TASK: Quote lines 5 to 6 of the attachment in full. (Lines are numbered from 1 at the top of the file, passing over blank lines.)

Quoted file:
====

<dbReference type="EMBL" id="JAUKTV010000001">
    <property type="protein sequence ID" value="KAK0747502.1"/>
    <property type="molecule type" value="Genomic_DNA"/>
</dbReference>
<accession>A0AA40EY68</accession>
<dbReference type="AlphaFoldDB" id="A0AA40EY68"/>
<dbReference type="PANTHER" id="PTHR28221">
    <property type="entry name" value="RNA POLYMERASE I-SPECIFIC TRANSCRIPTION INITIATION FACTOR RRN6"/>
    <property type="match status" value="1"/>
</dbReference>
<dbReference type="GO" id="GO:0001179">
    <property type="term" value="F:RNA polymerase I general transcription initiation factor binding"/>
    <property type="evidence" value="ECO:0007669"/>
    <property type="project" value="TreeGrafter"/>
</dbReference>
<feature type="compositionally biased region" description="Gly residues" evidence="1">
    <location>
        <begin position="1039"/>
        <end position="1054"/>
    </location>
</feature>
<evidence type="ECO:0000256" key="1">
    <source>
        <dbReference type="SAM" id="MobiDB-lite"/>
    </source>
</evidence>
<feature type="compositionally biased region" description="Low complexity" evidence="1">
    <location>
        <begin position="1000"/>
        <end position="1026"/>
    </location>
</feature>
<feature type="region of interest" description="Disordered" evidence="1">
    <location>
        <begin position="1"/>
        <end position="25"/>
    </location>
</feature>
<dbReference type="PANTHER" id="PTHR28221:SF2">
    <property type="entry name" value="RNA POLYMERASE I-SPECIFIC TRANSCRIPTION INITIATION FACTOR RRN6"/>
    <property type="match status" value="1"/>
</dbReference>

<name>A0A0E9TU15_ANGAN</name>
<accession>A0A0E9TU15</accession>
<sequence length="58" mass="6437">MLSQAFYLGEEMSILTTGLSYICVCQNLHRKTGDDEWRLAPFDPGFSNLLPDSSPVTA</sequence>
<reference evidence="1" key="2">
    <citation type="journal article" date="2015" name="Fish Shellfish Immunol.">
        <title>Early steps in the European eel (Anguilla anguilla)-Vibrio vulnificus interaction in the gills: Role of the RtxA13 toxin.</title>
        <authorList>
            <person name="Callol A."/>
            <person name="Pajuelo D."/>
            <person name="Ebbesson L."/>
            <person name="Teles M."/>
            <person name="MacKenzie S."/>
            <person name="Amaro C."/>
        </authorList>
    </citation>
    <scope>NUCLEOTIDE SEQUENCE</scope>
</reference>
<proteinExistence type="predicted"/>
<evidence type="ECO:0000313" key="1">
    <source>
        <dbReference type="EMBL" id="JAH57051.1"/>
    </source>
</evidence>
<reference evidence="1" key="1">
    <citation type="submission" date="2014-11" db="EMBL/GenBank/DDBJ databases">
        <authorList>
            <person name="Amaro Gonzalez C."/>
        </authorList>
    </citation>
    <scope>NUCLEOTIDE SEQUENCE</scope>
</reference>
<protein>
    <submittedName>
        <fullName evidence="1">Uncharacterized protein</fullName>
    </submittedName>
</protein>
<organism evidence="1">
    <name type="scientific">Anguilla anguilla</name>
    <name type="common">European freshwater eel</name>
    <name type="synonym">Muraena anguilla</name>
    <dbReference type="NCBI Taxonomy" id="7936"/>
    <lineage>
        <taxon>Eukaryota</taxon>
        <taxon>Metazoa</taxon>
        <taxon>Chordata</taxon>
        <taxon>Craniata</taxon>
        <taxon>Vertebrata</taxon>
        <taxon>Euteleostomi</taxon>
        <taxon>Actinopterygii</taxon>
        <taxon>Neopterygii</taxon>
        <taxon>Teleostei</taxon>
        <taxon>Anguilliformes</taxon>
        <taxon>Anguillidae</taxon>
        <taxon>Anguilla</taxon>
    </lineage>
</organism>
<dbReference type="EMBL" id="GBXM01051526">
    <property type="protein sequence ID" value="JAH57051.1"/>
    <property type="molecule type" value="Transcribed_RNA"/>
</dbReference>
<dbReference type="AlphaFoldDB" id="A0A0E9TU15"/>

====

<accession>A0AA40EY68</accession>
<dbReference type="AlphaFoldDB" id="A0AA40EY68"/>